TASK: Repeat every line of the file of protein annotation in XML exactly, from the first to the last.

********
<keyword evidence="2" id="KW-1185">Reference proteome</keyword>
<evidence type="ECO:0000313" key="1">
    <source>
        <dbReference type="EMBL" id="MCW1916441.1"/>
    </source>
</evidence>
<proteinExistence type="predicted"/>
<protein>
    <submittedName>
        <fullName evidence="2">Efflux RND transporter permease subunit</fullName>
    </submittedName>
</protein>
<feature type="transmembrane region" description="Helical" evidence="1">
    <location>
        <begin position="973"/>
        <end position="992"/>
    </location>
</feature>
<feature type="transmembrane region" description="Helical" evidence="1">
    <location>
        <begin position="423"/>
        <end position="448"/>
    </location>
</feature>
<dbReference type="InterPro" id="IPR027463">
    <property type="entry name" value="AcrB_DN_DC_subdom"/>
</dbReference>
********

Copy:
<keyword evidence="2" id="KW-1185">Reference proteome</keyword>
<evidence type="ECO:0000313" key="1">
    <source>
        <dbReference type="EMBL" id="MCW1916441.1"/>
    </source>
</evidence>
<proteinExistence type="predicted"/>
<protein>
    <submittedName>
        <fullName evidence="2">Efflux RND transporter permease subunit</fullName>
    </submittedName>
</protein>
<feature type="transmembrane region" description="Helical" evidence="1">
    <location>
        <begin position="973"/>
        <end position="992"/>
    </location>
</feature>
<feature type="transmembrane region" description="Helical" evidence="1">
    <location>
        <begin position="423"/>
        <end position="448"/>
    </location>
</feature>
<dbReference type="InterPro" id="IPR027463">
    <property type="entry name" value="AcrB_DN_DC_subdom"/>
</dbReference>